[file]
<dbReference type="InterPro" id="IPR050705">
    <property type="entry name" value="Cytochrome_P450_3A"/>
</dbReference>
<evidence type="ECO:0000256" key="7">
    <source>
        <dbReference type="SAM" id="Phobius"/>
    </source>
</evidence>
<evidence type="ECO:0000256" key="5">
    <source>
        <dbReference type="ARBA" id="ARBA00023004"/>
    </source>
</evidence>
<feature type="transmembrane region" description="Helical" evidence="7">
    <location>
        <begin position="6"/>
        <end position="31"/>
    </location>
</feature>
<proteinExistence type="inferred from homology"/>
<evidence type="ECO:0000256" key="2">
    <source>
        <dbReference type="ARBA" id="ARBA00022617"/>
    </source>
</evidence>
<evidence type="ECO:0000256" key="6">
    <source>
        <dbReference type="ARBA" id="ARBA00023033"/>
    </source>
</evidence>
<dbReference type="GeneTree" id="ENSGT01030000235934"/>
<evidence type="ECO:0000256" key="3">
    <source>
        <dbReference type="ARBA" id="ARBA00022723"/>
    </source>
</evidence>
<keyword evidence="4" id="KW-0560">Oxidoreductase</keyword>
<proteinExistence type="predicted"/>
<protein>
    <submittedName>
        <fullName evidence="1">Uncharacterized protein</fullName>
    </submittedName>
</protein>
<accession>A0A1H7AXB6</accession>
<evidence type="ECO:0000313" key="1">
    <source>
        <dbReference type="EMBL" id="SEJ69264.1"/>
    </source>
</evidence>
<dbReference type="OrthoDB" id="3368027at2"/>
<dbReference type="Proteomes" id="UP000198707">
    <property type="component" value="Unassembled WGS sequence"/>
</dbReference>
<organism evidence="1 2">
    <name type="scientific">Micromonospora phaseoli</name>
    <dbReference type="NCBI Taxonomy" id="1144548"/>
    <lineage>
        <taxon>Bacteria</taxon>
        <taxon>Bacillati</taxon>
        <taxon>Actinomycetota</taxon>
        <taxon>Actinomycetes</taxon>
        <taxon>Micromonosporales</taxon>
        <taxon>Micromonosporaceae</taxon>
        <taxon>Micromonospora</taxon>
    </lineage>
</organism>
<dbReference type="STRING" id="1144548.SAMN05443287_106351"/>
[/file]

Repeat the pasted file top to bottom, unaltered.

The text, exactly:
<dbReference type="InterPro" id="IPR050705">
    <property type="entry name" value="Cytochrome_P450_3A"/>
</dbReference>
<evidence type="ECO:0000256" key="7">
    <source>
        <dbReference type="SAM" id="Phobius"/>
    </source>
</evidence>
<evidence type="ECO:0000256" key="5">
    <source>
        <dbReference type="ARBA" id="ARBA00023004"/>
    </source>
</evidence>
<feature type="transmembrane region" description="Helical" evidence="7">
    <location>
        <begin position="6"/>
        <end position="31"/>
    </location>
</feature>
<proteinExistence type="inferred from homology"/>
<evidence type="ECO:0000256" key="2">
    <source>
        <dbReference type="ARBA" id="ARBA00022617"/>
    </source>
</evidence>
<evidence type="ECO:0000256" key="6">
    <source>
        <dbReference type="ARBA" id="ARBA00023033"/>
    </source>
</evidence>
<dbReference type="GeneTree" id="ENSGT01030000235934"/>
<evidence type="ECO:0000256" key="3">
    <source>
        <dbReference type="ARBA" id="ARBA00022723"/>
    </source>
</evidence>
<keyword evidence="4" id="KW-0560">Oxidoreductase</keyword>
<proteinExistence type="predicted"/>
<protein>
    <submittedName>
        <fullName evidence="1">Uncharacterized protein</fullName>
    </submittedName>
</protein>
<accession>A0A1H7AXB6</accession>
<evidence type="ECO:0000313" key="1">
    <source>
        <dbReference type="EMBL" id="SEJ69264.1"/>
    </source>
</evidence>
<dbReference type="OrthoDB" id="3368027at2"/>
<dbReference type="Proteomes" id="UP000198707">
    <property type="component" value="Unassembled WGS sequence"/>
</dbReference>
<organism evidence="1 2">
    <name type="scientific">Micromonospora phaseoli</name>
    <dbReference type="NCBI Taxonomy" id="1144548"/>
    <lineage>
        <taxon>Bacteria</taxon>
        <taxon>Bacillati</taxon>
        <taxon>Actinomycetota</taxon>
        <taxon>Actinomycetes</taxon>
        <taxon>Micromonosporales</taxon>
        <taxon>Micromonosporaceae</taxon>
        <taxon>Micromonospora</taxon>
    </lineage>
</organism>
<dbReference type="STRING" id="1144548.SAMN05443287_106351"/>